Right now I am using Pathogen to manage bundles in my ~/.vim folder.

I also have my public dotfiles repo which has all my configs, including my entire .vim folder. I don't use symlinks to do this, because it has been a nightmare doing it that way. Whenever I want to update my dotfiles repo I just copy and paste the whole .vim folder periodically.

I used to download all repos manually from GitHub and update them that way, but I just redid everything using git clone so that I can update all my local vim bundles easily.

The problem now though is that I can't commit these repos... I suppose I can do something with submodules but I don't know the logistics of that.

Is there a way I can make pathogen just re-download all the repos if I just give it some git paths? That would be ideal, so that whenever someone uses my dotfiles they just download the fresh versions with one command, kind of like how npm works.

What are my other options to solve this?

My goals are:

  1. I can easily update my own bundles with a recursive git pull or some other easy command
  2. I can commit this so that other people using my dotfiles can run that same command
  3. I don't want to use symlinks


Edit: This might be a wack idea, but what if I just create a vim function which pulls the repos, and I place that command right in my .vimrc. This command would pull the repos, that way I can install/update all in the same command.

From there, I would just decide 'what' bundles go in my .vim folder by modifying that one list. I imagine some plugin out there does this already?

  • Re: your last bit, I believe thats exactly what Vundle does (dont know, never tried). Managing submodules with pathogen is exactly what I do (and can write you an answer on it later).
    – D. Ben Knoble
    Commented Jan 22, 2018 at 8:09
  • Using git submodules is the normal way of doing this, and it isn't as logistically difficult as you seem to imply. The VimCasts episode should explain everything you need to know. As @DavidBenKnoble points out, what you'd be doing in the idea in your edit is implementing an adhoc plugin manager. There are already a range existing plugin managers you could use if you'd like this functionality.
    – Rich
    Commented Jan 22, 2018 at 11:17
  • oh nice... thanks so much. ok, if one of yall want to put that as an answer ill mark it (about submodules)
    – Tallboy
    Commented Jan 22, 2018 at 20:56

2 Answers 2


Using git submodules is a common way of doing this. The VimCasts episode is a great explanation, but the basic commands are as below:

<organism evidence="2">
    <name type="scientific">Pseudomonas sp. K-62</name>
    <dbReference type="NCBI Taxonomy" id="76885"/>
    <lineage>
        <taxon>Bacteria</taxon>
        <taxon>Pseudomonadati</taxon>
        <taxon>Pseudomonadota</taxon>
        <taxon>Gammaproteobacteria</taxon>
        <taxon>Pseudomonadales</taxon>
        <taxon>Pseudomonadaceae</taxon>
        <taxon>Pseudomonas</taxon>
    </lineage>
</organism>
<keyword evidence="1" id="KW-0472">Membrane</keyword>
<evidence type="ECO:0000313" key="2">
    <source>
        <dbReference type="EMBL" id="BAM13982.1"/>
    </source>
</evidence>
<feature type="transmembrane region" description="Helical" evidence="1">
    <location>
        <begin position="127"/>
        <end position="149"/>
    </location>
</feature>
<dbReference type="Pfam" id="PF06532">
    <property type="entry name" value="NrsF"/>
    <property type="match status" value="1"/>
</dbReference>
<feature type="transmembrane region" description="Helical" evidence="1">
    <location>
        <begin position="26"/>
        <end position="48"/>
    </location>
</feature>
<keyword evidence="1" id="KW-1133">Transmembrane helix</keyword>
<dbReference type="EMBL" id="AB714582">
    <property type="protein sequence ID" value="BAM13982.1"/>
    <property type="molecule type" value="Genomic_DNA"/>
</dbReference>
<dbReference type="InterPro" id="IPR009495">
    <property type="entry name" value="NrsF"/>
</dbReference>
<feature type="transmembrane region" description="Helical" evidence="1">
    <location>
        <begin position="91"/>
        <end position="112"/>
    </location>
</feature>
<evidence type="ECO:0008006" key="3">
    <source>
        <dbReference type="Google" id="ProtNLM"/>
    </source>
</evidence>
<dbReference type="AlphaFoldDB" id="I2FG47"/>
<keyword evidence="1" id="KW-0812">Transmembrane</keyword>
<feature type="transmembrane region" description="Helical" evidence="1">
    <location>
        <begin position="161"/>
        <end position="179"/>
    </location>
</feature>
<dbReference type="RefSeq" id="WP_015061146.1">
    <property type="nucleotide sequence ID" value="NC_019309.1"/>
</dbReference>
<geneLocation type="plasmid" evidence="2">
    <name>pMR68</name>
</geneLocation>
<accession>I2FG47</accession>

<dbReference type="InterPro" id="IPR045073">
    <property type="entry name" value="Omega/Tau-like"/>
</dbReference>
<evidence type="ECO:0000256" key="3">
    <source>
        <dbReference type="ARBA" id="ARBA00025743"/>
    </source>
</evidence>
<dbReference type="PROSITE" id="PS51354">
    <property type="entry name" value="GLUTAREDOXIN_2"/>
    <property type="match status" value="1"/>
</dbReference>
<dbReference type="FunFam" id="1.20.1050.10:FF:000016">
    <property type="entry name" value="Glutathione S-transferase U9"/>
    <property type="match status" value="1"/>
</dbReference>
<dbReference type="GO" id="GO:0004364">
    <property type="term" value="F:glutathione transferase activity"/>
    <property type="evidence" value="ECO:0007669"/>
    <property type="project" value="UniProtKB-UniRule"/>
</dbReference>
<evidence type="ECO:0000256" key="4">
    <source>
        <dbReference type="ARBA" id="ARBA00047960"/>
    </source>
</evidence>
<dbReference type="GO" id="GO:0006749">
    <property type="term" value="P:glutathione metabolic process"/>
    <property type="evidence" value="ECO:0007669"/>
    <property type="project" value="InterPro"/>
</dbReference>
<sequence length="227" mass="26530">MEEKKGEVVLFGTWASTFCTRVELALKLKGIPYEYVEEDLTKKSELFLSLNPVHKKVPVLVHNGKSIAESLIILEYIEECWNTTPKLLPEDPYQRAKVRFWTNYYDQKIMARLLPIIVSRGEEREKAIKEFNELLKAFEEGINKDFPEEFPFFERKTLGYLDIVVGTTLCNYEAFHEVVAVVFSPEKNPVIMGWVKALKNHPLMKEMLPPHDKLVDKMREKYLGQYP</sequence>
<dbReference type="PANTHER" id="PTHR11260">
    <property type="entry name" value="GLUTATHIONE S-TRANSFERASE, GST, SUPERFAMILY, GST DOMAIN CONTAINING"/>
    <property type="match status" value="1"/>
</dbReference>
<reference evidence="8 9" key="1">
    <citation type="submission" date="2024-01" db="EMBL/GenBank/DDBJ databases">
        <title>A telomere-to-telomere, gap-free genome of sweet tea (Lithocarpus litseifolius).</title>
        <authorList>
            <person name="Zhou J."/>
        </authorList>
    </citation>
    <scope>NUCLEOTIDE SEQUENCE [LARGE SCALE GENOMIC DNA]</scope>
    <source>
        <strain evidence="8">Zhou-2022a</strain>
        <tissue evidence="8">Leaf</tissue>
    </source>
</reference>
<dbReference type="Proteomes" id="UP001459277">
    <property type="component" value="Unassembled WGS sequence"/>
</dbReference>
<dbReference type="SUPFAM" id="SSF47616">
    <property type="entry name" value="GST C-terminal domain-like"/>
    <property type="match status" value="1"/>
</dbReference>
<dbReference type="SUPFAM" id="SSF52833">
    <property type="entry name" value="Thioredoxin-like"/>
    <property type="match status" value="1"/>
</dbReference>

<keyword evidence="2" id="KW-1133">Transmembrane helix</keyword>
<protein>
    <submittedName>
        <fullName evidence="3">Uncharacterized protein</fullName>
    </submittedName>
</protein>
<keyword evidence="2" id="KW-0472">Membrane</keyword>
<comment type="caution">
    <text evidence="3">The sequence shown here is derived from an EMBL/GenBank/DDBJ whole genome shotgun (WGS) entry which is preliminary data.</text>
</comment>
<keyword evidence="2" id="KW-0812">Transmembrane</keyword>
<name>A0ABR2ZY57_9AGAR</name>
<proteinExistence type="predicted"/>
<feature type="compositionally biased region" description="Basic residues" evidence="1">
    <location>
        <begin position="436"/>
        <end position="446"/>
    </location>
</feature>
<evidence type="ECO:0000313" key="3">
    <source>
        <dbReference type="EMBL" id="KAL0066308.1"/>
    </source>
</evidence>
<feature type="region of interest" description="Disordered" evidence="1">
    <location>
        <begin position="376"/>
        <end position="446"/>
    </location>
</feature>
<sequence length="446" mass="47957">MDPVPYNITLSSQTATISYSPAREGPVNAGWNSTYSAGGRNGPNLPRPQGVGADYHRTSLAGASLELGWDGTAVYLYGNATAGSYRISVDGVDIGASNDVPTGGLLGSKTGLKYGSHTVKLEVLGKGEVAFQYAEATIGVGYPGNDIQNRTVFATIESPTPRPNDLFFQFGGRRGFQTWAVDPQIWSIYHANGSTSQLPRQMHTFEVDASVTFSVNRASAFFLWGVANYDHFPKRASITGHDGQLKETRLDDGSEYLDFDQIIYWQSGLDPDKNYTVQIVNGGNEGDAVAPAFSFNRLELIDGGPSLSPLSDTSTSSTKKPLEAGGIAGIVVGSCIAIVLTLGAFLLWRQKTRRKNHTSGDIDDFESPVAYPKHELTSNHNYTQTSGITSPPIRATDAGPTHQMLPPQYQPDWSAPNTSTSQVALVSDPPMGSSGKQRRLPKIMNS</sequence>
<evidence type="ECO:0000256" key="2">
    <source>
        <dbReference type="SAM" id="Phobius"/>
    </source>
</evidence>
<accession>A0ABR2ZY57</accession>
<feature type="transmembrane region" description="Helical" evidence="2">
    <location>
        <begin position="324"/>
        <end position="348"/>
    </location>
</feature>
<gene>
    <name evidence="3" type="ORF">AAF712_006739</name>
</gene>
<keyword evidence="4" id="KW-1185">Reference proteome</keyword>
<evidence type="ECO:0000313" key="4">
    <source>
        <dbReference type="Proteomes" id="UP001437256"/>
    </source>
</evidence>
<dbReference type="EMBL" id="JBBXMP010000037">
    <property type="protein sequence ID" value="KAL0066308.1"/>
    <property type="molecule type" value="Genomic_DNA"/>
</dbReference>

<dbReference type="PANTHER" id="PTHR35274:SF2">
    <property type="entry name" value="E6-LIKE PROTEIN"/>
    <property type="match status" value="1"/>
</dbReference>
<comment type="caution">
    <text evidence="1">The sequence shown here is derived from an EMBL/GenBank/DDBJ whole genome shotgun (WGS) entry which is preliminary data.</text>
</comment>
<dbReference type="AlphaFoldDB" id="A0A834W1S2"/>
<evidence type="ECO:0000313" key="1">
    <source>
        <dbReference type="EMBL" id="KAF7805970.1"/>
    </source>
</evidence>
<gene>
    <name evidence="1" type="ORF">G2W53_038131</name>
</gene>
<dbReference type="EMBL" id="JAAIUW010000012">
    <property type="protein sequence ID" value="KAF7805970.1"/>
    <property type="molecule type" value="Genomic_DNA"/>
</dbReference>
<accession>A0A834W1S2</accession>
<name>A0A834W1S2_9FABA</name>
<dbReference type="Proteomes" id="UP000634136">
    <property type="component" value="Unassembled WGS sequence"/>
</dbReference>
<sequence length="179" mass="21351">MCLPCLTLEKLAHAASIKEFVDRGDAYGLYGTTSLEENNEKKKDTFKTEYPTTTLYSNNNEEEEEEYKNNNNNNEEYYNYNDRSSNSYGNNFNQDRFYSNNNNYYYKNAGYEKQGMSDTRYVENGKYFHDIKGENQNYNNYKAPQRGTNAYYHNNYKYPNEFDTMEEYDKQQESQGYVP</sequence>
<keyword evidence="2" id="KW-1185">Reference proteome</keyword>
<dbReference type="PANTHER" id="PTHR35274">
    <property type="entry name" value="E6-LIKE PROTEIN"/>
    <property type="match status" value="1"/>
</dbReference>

Adding a new plugin

cd ~/.vim
git submodule add http://github.com/<username>/<pluginname>.git bundle/<pluginname>
git add .
git commit

Updating a plugin

Git submodules are also repositories in their own right:

cd ~/.vim/bundle/<pluginname>
git pull

Installing/updating plugins on another machine

cd ~/.vim
git pull
git submodule update --init

Note that this workflow is not specific to Pathogen: it works fine using Vim 8's packages feature and file paths.

An alternative to all the above is to delegate installation/upkeep of your plugins to a Plugin Manager. Vim has plenty of options if that's the path you choose to take.


I have tried the submodule approach and ... I ended up switching to vim-plug. This is essentially what Vundle, vim-plug etc. do: you provide a list of plugins (or repositories), and Vundle/vim-plug provides you functions or commands to install/update them all.

My current setup is like this: things in ~ in one repo, with a submodule or two for zsh plugins and ~/.vim. So now my initialization looks like this:

git clone --recursive https://.../home.git
cp -r home/. ~ && rm -rf home
vim -c PlugUpdate

Not a one liner, but not particularly complicated either.

The main reason why I switched to vim-plug was updating the plugins. Updating submodules is an annoyance. This is especially complicated by plugins like YouCompleteMe which themselves include submodules, so you don't want to blindly pull in the latest of everything in every submodule (and so you should be cautious with using recursive updates). I think this can be done safely by adding submodules tracking a branch, but I'd rather not learn Git that much unless I need to.

But all told, using vim-plug is far easier than messing around with submodules. Note that, unlike Vundle, the vim-plug script is directly added to .vim/autoload, just like with pathogen, so if you have the .vim directory, you can just run the PlugInstall vim command.

vim-plug also sweetened the deal with conditional installation of plugins - since I didn't want all my plugins everywhere. It doesn't make sense to install, say, vim-go on a server which would never have golang installed.

  • I marked the answer correct because it was directly related to my question, but FWIW I actually switched to vim-plug yesterday and I'm so glad I did. I'll never look back at vundle or pathogen again.
    – Tallboy
    Commented Jan 23, 2018 at 17:29
  • I did give you an upvote though :D
    – Tallboy
    Commented Jan 23, 2018 at 17:32

Your Answer

By clicking “Post Your Answer”, you agree to our terms of service and acknowledge you have read our privacy policy.

Not the answer you're looking for? Browse other questions tagged or ask your own question.